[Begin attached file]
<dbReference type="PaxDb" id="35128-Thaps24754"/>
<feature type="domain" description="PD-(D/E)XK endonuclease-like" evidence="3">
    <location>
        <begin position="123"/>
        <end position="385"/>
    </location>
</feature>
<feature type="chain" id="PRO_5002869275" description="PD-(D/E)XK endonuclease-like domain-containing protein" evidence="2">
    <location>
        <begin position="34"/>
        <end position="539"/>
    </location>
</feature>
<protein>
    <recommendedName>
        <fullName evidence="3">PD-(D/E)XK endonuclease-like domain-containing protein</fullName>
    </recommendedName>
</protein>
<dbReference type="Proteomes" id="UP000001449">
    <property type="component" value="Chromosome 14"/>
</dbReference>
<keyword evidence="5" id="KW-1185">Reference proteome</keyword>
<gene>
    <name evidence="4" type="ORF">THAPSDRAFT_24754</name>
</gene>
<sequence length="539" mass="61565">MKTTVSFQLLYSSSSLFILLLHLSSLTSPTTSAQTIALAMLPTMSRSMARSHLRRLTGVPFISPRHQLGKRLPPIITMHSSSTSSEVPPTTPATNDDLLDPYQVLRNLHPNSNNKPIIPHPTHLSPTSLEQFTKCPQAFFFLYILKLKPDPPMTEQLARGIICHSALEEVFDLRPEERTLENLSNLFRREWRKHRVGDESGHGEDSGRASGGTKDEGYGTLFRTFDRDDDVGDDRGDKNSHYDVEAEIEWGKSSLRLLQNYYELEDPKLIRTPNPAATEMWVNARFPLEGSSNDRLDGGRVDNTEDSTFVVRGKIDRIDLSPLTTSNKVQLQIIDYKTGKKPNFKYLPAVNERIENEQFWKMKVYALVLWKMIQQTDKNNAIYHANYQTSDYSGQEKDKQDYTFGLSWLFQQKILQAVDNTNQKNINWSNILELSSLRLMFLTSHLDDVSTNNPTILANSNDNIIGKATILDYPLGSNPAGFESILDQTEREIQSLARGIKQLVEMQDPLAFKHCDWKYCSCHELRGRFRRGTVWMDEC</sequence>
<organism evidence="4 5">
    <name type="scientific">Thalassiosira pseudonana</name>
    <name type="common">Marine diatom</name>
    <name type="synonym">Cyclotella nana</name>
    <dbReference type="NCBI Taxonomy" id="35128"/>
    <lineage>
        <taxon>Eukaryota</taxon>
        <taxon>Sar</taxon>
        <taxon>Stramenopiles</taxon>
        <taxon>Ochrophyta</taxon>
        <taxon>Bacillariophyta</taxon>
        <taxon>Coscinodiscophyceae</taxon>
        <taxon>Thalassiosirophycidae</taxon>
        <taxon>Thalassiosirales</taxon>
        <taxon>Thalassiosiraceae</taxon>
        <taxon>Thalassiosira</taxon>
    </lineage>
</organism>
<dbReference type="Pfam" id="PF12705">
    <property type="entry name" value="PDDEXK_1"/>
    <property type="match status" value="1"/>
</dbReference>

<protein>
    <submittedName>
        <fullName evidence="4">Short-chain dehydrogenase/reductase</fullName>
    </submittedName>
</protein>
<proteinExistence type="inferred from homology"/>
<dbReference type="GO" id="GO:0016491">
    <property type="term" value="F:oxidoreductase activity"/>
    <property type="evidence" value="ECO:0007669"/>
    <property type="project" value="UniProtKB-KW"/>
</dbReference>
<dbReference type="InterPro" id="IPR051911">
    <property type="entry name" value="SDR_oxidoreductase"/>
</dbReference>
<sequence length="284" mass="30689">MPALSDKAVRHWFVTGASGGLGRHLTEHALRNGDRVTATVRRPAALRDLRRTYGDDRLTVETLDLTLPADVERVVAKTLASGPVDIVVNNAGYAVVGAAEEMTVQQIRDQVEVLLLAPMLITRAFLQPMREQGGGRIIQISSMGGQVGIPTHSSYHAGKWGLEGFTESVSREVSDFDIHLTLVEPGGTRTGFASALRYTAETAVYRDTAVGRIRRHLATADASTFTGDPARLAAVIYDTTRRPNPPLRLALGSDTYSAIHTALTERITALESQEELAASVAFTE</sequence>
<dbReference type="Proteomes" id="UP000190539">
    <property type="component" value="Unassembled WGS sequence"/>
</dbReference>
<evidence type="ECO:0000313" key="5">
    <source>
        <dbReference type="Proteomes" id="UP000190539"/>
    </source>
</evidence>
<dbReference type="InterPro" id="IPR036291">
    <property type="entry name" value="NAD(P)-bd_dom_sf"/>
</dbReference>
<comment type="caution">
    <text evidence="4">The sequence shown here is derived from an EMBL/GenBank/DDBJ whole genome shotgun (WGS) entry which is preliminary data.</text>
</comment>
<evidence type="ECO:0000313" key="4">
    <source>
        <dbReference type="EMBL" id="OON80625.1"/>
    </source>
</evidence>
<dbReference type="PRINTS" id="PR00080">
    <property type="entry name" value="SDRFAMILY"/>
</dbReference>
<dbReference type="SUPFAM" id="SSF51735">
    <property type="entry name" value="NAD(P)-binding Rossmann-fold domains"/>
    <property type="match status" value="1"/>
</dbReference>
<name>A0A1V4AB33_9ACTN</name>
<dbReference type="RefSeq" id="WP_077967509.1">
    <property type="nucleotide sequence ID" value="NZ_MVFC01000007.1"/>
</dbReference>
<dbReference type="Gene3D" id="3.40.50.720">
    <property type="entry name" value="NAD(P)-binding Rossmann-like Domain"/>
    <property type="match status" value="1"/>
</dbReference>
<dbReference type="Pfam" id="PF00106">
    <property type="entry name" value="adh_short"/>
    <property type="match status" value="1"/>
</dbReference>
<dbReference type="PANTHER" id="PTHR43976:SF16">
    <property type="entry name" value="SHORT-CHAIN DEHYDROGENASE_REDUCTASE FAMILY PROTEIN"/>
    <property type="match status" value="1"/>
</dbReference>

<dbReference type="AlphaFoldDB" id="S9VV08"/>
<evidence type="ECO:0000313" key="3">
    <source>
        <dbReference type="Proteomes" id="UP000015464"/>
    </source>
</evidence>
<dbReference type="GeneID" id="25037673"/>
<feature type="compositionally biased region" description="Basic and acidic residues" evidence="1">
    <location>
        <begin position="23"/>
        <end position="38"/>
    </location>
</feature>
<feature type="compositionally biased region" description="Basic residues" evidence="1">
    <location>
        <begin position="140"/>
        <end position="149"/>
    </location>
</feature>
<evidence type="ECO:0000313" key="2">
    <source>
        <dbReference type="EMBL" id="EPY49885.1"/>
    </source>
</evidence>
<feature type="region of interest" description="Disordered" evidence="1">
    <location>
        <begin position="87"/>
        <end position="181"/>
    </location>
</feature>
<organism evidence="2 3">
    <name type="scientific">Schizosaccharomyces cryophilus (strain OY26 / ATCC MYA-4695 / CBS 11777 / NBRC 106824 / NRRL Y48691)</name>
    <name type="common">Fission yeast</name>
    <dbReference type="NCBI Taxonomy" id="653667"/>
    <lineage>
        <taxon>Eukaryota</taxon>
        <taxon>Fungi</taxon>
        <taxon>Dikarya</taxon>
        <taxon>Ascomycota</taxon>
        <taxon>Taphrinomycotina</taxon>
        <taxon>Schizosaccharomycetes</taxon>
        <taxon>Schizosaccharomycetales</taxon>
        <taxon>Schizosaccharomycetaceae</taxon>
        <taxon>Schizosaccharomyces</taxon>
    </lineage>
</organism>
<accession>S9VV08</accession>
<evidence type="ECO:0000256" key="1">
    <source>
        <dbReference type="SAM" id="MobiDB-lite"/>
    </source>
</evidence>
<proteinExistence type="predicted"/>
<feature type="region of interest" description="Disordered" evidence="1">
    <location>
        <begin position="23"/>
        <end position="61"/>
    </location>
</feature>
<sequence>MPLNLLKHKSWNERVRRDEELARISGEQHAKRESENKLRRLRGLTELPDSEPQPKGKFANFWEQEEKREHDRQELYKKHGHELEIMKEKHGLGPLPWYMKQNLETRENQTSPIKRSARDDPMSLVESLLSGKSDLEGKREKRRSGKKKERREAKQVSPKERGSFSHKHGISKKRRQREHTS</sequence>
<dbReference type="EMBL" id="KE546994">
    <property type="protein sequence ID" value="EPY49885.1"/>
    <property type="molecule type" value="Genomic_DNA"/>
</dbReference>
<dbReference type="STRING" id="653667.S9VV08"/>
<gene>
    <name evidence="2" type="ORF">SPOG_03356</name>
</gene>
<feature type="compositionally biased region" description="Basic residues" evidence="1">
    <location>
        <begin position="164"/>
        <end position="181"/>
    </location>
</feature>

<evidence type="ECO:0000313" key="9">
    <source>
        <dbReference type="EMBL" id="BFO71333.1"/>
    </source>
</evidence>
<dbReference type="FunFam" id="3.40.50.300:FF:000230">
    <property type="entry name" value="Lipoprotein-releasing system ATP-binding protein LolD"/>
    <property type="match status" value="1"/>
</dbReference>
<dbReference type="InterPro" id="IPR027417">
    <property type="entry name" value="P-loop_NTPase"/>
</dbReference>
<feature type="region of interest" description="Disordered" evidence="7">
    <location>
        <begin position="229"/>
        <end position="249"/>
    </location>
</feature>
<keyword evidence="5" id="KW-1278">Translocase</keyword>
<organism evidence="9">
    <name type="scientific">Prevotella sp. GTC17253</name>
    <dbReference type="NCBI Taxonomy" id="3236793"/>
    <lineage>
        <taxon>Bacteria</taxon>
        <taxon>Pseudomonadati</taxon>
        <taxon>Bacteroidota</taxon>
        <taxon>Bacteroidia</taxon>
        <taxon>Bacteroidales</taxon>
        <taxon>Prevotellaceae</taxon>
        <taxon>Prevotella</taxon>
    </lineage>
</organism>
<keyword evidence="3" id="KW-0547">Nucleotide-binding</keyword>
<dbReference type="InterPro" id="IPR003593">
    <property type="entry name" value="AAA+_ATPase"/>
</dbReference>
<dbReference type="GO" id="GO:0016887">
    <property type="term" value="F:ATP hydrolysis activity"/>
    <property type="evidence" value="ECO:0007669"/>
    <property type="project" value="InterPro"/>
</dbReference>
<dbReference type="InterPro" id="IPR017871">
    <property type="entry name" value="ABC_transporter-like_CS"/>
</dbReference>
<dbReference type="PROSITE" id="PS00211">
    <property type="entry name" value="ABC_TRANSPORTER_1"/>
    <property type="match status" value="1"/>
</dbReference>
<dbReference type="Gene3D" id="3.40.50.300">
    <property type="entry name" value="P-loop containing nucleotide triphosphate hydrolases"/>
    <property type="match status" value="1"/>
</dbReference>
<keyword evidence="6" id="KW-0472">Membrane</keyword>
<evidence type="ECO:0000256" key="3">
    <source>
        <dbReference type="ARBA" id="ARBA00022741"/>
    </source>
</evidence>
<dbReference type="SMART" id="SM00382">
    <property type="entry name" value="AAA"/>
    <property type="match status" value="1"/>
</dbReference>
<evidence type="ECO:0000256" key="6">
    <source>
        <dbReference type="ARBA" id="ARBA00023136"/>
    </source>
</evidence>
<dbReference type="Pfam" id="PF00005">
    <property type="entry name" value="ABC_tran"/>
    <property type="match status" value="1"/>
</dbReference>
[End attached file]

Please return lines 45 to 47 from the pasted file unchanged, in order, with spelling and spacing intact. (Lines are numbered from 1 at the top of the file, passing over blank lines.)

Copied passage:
<dbReference type="Pfam" id="PF12705">
    <property type="entry name" value="PDDEXK_1"/>
    <property type="match status" value="1"/>